Senators Introduce Legislation in Response to West Virginia Water Crisis

UNITED STATES - Jan 14: Sen. Joe Manchin, D-WVA., talks with reporters on the way to the Senate policy luncheons in the U.S. Capitol on January 14, 2014. (Photo By Douglas Graham/CQ Roll Call)
UNITED STATES – Jan 14: Sen. Joe Manchin, D-WVA., talks with reporters on the way to the Senate policy luncheons in the U.S. Capitol on January 14, 2014. (Photo By Douglas Graham/CQ Roll Call)

In response to the recent water crisis that left over 300,000 West Virginians without water, a group of Senate Democrats have prepared a bill that aims to protect the American people from chemical spills that threaten public drinking water supplies. US Senators Joe Manchin (D-W.Va.), Barbara Boxer (D-CA), and Jay Rockefeller (D-W.Va.) intend to introduce The Chemical Safety and Drinking Water Protection Act of 2014, which includes both prevention of and preparedness for future chemical spills, to Congress when they return from recess this week.

Key principles of the bill include implementing regular state inspections of above-ground chemical storage facilities and requiring the industry to develop state-approved emergency response plans. In addition, the bill would allow states to recoup costs incurred from responding to emergencies.

“No West Virginian or American should have to go through something like this again, and that is why I plan to introduce common sense legislation to make sure all chemicals are appropriately monitored,” Senator Manchin said. “We can work to improve the safety of Americans by ensuring that chemicals are properly managed, while also balancing the positive impact the chemical industry has made to our country.”

Senator Boxer said, “This legislation protects children and families across the nation by providing the tools necessary to help prevent dangerous chemical spills that threaten their drinking water.”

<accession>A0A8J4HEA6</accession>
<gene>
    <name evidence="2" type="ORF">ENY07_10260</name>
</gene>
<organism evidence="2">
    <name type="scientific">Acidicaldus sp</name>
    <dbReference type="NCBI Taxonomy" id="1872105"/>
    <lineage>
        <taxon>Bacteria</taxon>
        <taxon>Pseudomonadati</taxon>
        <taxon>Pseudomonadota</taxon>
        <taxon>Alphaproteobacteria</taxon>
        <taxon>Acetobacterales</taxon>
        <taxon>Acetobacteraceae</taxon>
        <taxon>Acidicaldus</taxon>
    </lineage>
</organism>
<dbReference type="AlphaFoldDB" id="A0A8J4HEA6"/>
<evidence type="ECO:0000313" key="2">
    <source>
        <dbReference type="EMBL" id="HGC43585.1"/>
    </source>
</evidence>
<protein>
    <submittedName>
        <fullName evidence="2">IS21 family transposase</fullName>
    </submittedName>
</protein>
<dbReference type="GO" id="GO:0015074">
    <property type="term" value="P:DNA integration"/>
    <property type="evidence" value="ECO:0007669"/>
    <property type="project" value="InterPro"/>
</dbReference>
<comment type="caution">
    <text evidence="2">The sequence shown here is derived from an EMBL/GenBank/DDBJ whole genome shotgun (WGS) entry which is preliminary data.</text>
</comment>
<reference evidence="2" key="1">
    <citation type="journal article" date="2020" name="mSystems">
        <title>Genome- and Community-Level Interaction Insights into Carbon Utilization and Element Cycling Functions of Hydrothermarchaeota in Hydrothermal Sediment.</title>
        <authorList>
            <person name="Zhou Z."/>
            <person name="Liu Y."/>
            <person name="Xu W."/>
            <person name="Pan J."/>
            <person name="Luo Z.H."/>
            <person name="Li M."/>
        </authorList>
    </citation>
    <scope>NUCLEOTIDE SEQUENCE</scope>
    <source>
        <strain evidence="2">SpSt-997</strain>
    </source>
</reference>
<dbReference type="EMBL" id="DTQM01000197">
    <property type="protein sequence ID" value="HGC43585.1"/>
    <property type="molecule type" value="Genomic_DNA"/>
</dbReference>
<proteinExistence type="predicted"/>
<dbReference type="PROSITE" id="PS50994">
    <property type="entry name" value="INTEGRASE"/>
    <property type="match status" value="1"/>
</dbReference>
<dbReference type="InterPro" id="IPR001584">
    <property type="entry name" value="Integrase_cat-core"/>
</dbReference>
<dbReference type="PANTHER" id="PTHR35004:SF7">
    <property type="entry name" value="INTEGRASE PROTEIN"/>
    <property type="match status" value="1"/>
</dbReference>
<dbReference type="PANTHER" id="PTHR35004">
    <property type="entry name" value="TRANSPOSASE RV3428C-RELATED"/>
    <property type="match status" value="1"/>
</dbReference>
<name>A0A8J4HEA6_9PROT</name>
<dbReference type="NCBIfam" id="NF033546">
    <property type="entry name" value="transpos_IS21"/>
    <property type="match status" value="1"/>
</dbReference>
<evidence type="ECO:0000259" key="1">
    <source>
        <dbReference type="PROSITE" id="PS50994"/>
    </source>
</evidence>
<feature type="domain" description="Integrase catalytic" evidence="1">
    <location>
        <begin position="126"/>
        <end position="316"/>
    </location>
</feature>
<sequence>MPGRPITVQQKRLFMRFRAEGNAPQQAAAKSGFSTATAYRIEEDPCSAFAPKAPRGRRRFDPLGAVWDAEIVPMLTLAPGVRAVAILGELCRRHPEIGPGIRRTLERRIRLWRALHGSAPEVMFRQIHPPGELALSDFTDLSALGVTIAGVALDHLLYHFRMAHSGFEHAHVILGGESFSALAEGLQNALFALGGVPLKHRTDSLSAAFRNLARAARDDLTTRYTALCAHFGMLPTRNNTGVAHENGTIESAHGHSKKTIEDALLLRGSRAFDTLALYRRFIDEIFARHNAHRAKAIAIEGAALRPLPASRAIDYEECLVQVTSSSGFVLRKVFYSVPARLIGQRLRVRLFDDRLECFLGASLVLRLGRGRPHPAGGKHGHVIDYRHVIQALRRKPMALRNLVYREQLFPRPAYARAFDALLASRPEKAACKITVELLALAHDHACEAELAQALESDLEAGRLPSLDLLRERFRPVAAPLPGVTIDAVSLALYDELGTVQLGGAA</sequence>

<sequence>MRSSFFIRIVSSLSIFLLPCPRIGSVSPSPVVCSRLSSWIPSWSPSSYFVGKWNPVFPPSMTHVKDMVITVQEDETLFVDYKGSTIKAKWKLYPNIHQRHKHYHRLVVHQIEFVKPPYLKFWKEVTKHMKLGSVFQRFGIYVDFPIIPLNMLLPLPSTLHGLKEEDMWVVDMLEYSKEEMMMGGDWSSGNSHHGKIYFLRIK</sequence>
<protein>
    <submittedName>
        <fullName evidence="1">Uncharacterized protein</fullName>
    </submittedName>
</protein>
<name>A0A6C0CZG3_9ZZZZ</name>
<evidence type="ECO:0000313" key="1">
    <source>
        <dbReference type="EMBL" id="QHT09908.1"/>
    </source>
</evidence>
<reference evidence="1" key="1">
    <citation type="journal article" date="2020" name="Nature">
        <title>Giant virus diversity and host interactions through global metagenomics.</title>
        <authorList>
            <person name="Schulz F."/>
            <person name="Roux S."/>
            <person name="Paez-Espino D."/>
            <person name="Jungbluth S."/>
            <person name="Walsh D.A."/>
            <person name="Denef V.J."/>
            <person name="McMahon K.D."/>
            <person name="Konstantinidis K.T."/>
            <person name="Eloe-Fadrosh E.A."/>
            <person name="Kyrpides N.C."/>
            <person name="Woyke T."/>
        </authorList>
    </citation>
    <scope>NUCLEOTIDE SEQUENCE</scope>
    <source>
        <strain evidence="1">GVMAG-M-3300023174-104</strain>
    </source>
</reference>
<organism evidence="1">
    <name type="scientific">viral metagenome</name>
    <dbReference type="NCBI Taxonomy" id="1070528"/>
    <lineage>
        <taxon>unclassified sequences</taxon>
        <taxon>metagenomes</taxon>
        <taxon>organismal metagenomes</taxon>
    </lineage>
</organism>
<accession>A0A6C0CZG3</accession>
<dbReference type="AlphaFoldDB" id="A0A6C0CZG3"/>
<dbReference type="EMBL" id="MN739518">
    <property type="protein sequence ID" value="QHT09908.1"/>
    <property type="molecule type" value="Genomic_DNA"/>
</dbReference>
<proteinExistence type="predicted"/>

“The fact that there was a lack of regulations which allowed this particular storage facility to go uninspected for so many years is absurd,” Senator Rockefeller said. “I’m encouraged we are taking these steps to bring some accountability to industry that will help protect West Virginia families and our state’s economy.”

The Chemical Safety and Drinking Water Protection Act of 2014 aims to implement the following initiatives:

State Programs: Establish state programs under the Safe Drinking Water Act to oversee and inspect chemical facilities that present a threat to sources of drinking water;

Build on Existing Drinking Water Protection Plans: Direct states to use existing source water protection plans developed under the Safe Drinking Water Act to identify facilities that present a risk to drinking water;

Minimum Federal Standards for State Programs: Establish minimum standards for chemical facilities subject to a state program, including the following:

  • Construction standards;
  • Leak detection and spill and overfill requirements;
  • Emergency response and communications plans;
  • Notification of the EPA, state officials, and public water systems of chemicals that are being stored at a facility.

Minimum Inspection Requirements: Require inspection of these facilities on a regular basis. Facilities identified in drinking water protection plans are inspected every 3 years and all other facilities are inspected every 5 years;

Ensure Drinking Water Systems Have Information: Require information on chemical facilities to be shared with drinking water systems in the same watershed;

Give Drinking Water Systems Tools to Address Emergencies: Allow drinking water systems to act in emergency situations to stop an immediate threat to people who receive drinking water from a public water system;

Ensure States Can Recover Costs for Response: Allow states to recoup costs incurred from responding to emergencies.

The chemical facility that caused the West Virginia water crisis, Freedom Industries, had not been inspected in over 20 years, did not report the spill, and had no emergency response plan in place. Read about the crisis here.

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